[In] 1794, it was resolved, in town meeting, to purchase a new engine, and a hundred and ninety pounds were voted for that purpose. With this, a much improved engine was procured, made in New York by Hardenbrook. The same year, the offices of clerk and treasurer of the Fire Department were instituted, and John Hicks unanimously chosen to perform the duties of both.
In 1795, the number of firemen was increased to thirty. By law each dwelling-house in Brooklyn was required to be provided with two fire-buckets, at the expense of the householders, and kept always ready for use, under a penalty.
Soon after this the villagers resolved to procure a fire-bell. Fifty pounds was raised for that purpose, and the bell, being bought and brought over to Brooklyn, was raised on top of a stone house belonging to Jacob Remsen, at the corner of what is now Fulton and Front streets, (now Long Island Insurance Company's premises). Here, the bell being placed, Mr. Remsen agreed to see that it was duly rung on occasion of fires, and for his liberality, he was elected a member of the Fire Department, without being expected to do any other service.2
We should like to trace out the present location of this bell; for we have a strong suspicion that it is yet in existence here in Brooklyn. When the old stone house was torn down, (about the year 1818), the bell was removed to Middagh, near Henry street; and then afterwards to the building called the "Eastern Market" in Sands street, between Bridge and Gold—which building was afterwards converted into a church, and the bell used for that. Who is there that can give us any reliable information of this first old fire-bell used to alarm the villagers of Brooklyn?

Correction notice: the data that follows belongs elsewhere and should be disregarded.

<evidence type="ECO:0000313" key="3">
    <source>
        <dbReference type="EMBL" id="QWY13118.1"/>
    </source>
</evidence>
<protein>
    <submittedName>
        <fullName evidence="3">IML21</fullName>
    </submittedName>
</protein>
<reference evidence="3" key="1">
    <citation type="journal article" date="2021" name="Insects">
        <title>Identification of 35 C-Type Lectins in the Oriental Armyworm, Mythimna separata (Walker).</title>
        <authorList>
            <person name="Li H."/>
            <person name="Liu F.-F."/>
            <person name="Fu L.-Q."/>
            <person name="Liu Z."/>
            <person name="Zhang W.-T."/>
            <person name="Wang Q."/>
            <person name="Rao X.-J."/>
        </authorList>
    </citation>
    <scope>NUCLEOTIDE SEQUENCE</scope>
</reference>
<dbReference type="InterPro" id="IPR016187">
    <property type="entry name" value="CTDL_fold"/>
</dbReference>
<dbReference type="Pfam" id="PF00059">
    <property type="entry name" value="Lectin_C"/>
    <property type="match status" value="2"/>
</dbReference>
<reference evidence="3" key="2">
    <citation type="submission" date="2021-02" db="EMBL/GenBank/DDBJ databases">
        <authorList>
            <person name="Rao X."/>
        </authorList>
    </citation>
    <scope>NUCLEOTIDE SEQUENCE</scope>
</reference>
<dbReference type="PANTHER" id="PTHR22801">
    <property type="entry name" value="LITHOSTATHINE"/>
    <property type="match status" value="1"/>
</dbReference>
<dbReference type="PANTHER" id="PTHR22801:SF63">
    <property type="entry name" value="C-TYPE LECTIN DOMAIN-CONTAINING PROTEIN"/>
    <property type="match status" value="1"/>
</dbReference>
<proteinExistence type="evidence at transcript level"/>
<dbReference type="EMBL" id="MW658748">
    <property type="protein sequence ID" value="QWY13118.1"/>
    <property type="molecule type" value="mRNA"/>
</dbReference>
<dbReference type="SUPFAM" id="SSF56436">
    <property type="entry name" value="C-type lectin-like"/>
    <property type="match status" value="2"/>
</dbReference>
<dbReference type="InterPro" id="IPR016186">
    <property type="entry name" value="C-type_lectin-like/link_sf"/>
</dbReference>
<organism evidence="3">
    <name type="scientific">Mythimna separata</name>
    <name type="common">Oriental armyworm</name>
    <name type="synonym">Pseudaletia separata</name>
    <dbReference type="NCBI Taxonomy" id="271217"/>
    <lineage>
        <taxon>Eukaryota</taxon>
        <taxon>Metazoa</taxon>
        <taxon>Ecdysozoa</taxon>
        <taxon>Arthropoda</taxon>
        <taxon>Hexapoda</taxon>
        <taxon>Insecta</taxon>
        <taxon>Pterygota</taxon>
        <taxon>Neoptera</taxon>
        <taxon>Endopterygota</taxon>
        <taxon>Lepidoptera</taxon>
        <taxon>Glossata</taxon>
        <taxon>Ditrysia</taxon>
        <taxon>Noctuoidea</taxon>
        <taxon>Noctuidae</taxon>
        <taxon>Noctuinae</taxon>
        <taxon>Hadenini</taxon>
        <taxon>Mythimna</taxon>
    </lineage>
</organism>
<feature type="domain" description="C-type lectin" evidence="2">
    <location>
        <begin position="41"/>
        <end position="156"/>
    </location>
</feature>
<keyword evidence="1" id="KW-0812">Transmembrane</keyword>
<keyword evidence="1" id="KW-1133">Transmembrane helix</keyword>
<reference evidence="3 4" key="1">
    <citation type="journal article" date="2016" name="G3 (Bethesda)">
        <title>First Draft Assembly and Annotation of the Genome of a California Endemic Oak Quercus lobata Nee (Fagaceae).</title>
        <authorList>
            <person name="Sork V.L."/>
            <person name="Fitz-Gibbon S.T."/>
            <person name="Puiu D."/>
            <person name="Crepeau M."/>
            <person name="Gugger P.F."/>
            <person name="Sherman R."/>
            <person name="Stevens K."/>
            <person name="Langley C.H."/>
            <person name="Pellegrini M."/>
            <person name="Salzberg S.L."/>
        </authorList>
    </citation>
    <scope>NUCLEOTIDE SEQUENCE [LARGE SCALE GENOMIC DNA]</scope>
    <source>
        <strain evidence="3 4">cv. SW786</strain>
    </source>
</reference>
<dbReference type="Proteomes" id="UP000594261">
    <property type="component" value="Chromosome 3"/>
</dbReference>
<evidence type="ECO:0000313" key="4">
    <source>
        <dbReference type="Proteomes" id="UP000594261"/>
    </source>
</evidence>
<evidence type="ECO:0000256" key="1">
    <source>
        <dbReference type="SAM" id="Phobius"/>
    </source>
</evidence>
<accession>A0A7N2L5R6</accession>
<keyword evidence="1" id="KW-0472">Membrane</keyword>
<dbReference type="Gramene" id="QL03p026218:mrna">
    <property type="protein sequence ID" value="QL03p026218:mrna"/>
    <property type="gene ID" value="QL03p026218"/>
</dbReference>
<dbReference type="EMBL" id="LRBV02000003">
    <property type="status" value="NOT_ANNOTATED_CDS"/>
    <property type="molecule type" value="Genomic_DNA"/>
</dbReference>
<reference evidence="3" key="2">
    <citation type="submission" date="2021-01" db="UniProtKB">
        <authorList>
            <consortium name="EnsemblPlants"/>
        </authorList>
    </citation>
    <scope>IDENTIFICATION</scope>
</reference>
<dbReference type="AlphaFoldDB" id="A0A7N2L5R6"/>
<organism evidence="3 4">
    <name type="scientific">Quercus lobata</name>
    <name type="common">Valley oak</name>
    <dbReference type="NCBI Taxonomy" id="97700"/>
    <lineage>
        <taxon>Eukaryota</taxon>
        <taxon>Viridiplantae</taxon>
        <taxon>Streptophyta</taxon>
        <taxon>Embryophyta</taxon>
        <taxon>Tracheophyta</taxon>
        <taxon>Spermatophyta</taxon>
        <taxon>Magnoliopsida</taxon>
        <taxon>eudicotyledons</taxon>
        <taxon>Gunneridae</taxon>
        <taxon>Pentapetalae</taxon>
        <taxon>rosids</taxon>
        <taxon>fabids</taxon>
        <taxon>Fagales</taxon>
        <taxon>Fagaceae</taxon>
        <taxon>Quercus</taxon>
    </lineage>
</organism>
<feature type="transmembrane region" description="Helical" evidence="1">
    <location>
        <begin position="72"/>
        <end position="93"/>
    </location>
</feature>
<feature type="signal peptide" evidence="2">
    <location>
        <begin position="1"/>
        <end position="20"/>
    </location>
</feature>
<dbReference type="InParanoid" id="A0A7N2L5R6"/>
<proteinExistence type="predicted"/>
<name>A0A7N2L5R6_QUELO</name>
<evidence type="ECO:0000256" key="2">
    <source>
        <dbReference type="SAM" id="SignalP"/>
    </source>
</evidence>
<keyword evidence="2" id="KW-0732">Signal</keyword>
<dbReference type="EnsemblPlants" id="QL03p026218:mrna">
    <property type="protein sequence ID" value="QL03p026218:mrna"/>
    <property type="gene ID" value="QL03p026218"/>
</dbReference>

All this while, by virtue of the statute passed by the Legislature in 1788, although a Brooklyn fireman received no pay, yet not only his position as we have intimated was considered a most honorable one, but he was exempted from "serving on the highways," (mending and repairing the roads,) and from jury and inquest duty, and also from militia duty, except, as now, in case of invasion or other imminent danger.
In 1793, there were about seventy-five buildings within the fire-district of Brooklyn. These were, the majority of them, so near the Old Ferry, that water was relied upon to be obtained from the river.
We are unable to give minute details of the continuation of the growth of the Department in our town. We will transcribe, however, an account of one of the largest fires that occurred in Brooklyn in the earliest part of the present century—probably the largest and most destructive that ever occurred here up to its date, or during a number of years afterward. It occurred on the 16th of November, 1806. We are indebted to the only paper published in Brooklyn at the time, the Long Island Intelligencer (a weekly paper before described in this series) for a brief account of the cause of the fire, and the destruction caused by it.3 Then, just the same as now, incendiarism was rife. For the origin of the fire is given as follows: